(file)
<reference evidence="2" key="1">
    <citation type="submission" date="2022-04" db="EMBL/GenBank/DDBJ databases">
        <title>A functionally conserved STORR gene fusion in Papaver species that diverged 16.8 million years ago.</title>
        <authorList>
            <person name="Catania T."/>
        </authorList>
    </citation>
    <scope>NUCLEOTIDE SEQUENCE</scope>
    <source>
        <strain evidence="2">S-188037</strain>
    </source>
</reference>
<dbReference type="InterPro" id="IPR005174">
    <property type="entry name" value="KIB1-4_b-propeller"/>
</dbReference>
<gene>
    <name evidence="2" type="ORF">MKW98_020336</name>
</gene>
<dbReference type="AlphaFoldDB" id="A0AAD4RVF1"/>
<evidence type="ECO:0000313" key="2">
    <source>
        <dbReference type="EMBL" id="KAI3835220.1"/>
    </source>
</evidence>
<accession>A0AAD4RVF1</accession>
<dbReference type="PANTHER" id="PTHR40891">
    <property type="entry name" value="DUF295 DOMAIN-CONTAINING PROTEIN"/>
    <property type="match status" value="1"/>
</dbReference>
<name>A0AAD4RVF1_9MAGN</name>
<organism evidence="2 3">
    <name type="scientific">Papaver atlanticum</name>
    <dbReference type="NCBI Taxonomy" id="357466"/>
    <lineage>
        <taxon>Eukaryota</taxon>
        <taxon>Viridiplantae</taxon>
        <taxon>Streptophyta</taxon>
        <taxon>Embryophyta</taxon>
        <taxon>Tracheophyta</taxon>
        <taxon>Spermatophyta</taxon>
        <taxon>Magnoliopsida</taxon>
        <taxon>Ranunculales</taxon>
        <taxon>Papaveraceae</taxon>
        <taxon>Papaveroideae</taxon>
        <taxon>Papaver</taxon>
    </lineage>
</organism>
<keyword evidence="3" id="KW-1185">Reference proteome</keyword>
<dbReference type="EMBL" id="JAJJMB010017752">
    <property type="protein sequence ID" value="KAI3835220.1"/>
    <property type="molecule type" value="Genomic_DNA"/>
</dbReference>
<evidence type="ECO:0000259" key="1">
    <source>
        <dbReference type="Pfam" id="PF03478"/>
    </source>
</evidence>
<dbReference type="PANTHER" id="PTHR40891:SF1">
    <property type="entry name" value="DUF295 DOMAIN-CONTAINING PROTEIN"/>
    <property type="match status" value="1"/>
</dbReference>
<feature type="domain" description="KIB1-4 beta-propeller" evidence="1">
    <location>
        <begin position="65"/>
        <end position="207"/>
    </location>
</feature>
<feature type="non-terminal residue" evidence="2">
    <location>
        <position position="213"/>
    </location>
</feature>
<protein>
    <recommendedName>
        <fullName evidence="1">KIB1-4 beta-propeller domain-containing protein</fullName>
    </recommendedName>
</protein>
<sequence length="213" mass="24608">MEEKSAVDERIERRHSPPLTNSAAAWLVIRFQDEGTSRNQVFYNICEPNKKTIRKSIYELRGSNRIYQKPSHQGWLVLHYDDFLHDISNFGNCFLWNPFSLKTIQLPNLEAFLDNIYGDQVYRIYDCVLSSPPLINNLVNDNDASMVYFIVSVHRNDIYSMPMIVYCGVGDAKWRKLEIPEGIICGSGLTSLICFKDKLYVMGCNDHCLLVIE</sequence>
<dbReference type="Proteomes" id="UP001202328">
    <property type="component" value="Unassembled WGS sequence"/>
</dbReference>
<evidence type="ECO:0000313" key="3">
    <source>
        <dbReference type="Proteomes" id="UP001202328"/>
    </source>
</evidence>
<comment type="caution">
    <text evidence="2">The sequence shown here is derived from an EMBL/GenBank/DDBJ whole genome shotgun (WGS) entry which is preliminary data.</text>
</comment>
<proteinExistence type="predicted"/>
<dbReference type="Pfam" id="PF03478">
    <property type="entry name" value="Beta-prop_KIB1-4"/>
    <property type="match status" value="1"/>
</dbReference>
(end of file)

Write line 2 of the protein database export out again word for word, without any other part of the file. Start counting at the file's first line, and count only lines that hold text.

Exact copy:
    <citation type="submission" date="2022-04" db="EMBL/GenBank/DDBJ databases">